From Eminent Scotsmen: “Lord Charlemont, who at this period met with Mr. Hume at Turin, has given the following account of his habits and appearance, penned apparently with a greater aim at effect than at truth, yet somewhat characteristic of the philosopher: ‘Nature, I believe, never formed any man more unlike his real character than David Hume. The powers of physiognomy were baffled by his countenance; neither could the most skilful in the science pretend to discover the smallest trace of the faculties of his mind in the unmeaning features of his visage. His face was broad and fat, his mouth wide, and without any other expression than that of imbecility. His eyes vacant and spiritless; and the corpulence of his whole person was far better fitted to communicate the idea of a turtle-eating alderman than of a refined philosopher. His speech in English was rendered ridiculous by the broadest Scotch accent, and his French was, if possible, still more laughable, so that wisdom most certainly never disguised herself before in so uncouth a garb.’”
David Hume on himself: “To conclude historically with my own character. I am, or rather was (for that is the style which I must now use in speaking of myself, which emboldens me the more to speak my sentiment); I was, I say, a man of mild dispositions, of command of temper, of an open, social, and cheerful humour, capable of attachment, but little susceptible of enmity, and of great moderation in all my passions. Even my love of literary fame—my ruling passion, never soured my temper, notwithstanding my frequent disappointments. My company was not unacceptable to the young and careless, as well as to the studious and literary; and as I took a particular pleasure in the company of modest women, I had no reason to be displeased with the reception I met with from them.”
From Lockhart, Peter’s Letters. “The prints of David Hume are, most of them, I believe, taken from the very portrait I have seen; but of course the style and effect of the features are much more thoroughly to be understood when one has an opportunity of observing them expanded in their natural proportions. The face is far from being in any respect a classical one. The forehead is chiefly remarkable for its prominence from the ear, and not so much for its height. This gives him a lowering sort of look forwards, expressive of great inquisitiveness into matters of fact and the consequences to be deduced from them. His eyes are singularly prominent, which, according to the Gallic system, would indicate an extraordinary development of the organ of language behind them. His nose is too low between the eyes, and not well or boldly formed in any other respect. The lips, although not handsome, have in their fleshy and massy outlines abundant marks of habitual reflection and intellectual occupation. The whole had a fine expression of intellectual dignity, candour, and serenity. The want of elevation, however, which I have already noticed, injures very much the effect even of the structure of the lower part of the head…. It is to be regretted that he wore powder, for this prevents us from having the advantage of seeing what was the natural style of his hair—or, indeed, of ascertaining the form of any part of his head beyond the forehead.”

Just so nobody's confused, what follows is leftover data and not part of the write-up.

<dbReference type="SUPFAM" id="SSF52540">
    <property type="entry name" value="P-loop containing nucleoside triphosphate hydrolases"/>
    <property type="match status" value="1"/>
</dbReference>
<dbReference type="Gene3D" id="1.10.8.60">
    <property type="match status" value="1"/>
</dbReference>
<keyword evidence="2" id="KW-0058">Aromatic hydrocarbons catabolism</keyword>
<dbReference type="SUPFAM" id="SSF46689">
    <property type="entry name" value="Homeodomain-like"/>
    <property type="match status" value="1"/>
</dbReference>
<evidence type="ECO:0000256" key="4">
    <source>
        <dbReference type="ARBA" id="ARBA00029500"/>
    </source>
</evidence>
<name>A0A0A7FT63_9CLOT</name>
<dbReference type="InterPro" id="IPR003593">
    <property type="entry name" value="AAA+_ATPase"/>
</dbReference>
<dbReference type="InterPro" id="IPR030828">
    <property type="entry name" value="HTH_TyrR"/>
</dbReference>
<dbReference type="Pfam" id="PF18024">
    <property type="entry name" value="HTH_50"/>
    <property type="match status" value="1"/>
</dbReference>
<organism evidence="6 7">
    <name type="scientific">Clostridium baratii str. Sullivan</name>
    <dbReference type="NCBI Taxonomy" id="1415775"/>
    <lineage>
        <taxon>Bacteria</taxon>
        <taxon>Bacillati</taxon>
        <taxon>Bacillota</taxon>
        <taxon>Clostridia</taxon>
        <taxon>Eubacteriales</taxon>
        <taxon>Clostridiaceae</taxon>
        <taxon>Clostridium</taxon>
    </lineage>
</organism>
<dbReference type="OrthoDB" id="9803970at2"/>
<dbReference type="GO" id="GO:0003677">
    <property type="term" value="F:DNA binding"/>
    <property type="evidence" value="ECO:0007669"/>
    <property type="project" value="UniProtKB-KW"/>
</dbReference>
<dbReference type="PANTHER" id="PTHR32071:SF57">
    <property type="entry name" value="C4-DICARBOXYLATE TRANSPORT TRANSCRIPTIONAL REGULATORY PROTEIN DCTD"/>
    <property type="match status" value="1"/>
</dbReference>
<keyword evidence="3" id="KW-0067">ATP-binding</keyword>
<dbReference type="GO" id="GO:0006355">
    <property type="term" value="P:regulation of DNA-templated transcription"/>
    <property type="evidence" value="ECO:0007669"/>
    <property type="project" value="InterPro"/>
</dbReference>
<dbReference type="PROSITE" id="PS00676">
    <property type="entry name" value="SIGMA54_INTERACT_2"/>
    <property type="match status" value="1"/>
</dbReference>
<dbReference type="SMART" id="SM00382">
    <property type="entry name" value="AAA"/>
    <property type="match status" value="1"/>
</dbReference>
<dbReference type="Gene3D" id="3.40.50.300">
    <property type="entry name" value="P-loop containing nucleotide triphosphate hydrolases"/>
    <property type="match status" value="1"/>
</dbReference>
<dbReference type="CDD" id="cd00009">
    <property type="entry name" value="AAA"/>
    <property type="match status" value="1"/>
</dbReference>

These excerpts, and the ones that will follow in future “…but what were they actually like?” blog posts, are from Word Portraits of Famous Writers by Mabel E. Wotton (London: Bentley, 1887), It was a clever anthology, well reviewed, incidentally, by Oscar Wilde in the Pall Mall Gazette. Mabel Wotton (1863-1927) was an interesting writer, best known for her feminist novels, that found their place in the “New Woman” school – a term coined by the Irish writer, Sarah Grand, to embrace novels written by women of independent and radical outlook. Wotton was a close friend of Israel Zangwill, who introduced her to the publisher John Lane.